But enough about that. The other ramification is, as you might expect, the "No More Mutants" thing. Obviously, Marvel's not going to completely eliminate its greatest cash cow, but the practical applications do mean that there will be a drastic reduction in the number of mutant characters in the Marvel Universe, somewhere on the order of 96%. Joe Quesada has gone on and on about how this is a genie that needed to be put back into the bottle, how it dilutes the concept of the X-Men as a minority to have so many of them running around, and so on and so forth. There's just one minor problem: He's completely full of shit.
Speculation running around was that the number of mutants would be reduced to a set 198. While Quesada has neither confirmed nor denied this, and it seems unlikely, running with it does permit an interesting thought experiment. Quesada has stated definitively that, with about half a dozen exceptions, there will be no new mutant characters introduced for as long as he is EIC. What this means is that almost all of the 198 would have to be pre-established characters. Can anyone name 198 living mutant characters in the Marvel Universe?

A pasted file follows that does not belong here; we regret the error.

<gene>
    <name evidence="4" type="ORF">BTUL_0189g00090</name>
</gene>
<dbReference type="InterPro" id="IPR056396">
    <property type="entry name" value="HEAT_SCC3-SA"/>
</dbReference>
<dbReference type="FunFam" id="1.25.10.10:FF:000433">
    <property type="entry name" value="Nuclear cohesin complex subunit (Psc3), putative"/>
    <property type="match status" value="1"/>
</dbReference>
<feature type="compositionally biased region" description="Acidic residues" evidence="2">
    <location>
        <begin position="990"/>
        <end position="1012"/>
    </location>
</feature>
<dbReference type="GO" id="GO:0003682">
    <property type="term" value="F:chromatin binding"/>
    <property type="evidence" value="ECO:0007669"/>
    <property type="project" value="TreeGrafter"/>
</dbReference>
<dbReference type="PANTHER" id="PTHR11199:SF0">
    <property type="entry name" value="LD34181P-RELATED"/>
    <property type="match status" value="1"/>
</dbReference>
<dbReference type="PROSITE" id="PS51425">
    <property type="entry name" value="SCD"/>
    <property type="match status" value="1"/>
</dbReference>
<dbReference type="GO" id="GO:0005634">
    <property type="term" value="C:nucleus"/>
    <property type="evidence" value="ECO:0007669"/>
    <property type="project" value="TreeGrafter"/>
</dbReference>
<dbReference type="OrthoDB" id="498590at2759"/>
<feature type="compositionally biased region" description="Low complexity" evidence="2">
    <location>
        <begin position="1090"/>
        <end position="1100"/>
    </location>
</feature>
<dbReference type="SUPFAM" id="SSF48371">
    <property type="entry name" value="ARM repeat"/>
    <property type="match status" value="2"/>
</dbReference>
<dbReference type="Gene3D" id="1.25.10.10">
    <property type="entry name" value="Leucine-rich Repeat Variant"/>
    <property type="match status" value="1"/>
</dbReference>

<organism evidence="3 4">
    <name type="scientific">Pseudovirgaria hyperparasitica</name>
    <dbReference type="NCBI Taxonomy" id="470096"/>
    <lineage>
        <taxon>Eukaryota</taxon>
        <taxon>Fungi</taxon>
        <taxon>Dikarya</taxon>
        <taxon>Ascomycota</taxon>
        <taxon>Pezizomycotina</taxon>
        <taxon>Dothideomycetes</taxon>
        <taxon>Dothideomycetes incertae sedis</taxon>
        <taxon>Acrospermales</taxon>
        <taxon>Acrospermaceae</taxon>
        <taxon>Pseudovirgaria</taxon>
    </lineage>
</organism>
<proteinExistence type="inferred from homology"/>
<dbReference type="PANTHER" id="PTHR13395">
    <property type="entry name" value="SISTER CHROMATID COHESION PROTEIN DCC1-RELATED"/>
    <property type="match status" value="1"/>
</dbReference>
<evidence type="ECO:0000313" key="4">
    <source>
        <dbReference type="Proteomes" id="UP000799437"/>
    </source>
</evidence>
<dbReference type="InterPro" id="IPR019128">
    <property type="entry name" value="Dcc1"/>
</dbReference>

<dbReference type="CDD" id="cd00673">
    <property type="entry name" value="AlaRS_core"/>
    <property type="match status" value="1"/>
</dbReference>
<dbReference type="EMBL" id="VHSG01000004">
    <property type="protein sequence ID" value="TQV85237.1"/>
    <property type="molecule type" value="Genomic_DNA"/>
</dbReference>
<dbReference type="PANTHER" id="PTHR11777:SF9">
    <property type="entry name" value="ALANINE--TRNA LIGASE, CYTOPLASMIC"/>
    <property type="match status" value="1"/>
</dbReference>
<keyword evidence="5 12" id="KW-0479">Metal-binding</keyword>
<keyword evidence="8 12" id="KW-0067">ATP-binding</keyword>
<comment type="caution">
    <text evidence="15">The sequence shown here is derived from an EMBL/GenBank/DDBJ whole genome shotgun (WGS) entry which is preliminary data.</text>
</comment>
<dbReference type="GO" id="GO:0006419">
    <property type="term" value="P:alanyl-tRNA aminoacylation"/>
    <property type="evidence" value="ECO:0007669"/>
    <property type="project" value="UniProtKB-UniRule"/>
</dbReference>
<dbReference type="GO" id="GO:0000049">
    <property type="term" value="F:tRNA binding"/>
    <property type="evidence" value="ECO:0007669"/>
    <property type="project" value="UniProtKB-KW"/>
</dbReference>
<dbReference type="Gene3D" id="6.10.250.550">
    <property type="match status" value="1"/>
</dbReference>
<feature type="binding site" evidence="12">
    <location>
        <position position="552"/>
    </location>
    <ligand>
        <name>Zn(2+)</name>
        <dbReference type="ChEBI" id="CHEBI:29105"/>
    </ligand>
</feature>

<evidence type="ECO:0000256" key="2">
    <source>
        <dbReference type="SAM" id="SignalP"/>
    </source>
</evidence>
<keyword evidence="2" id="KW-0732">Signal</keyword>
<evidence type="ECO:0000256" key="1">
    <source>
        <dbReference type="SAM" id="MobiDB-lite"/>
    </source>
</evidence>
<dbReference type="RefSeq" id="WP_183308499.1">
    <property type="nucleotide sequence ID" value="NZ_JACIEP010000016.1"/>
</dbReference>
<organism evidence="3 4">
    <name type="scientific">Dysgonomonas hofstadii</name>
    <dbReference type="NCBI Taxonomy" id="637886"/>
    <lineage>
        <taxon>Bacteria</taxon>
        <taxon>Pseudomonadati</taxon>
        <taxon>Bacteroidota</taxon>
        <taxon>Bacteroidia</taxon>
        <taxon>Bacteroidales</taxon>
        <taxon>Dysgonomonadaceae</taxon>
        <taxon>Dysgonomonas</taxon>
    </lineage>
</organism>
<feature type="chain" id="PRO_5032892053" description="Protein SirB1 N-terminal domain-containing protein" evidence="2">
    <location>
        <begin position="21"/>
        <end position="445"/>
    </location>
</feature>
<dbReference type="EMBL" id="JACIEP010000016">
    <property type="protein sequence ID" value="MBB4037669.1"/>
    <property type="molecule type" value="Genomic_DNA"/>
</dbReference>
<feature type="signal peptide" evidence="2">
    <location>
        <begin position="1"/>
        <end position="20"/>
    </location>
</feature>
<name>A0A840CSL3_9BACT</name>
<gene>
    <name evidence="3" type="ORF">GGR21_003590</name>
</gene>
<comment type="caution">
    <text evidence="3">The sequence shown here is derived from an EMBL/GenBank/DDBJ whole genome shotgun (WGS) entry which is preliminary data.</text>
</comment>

I tried to here: http://forums.comicbookresources.com/showpost.php?p=2033446&postcount=5 I got as far as 85 before I stopped, because I was dredging into obscurity. I've had a handful of other characters I missed pointed out to me (including, embarrassingly, Professor X), so we'll increase that number to 90. Leaving a little over 100 characters to go. I'm certain that someone with the entire MU handbook in their brain could fill that number out. But how many of those characters would be on the level of, say, Razorback?
It seems to me that Quesada was confusing a large mutant presence in the books with a large number of mutant characters. Well, the former is much easier to clear up than the latter, and doesn't require some silly reality rewrite: Put out fewer mutant books. Maybe if you didn't greenlight every series with a mutant protagonist that came across your desk, that presence would go down enough so that it didn't look ridiculous.
As a final aside, the "No More Mutants" agenda does something else: It removes one half of the X-Men's rationale for existence. If so many mutants go away, and no new mutants replace them, Xavier is going to run out of students for that school of his pretty darn quick. Eventually, we'll be back to the 90s days of the "Xavier Institute," where they were just another team of superheroes who happen to live in a mansion. And with so few mutants, helping the good ones and protecting the world from the bad ones won't take up too much of their time either. This reset (and that's what it is, essentially removing every element introduced into the concept by Grant Morrison so that the safe and familiar status quo can be maintained) severely curtails story potential, and that's the last thing Marvel should be doing with any of its properties.
How sickeningly ironic is it that a series with evolution as its core theme is being made impervious to change?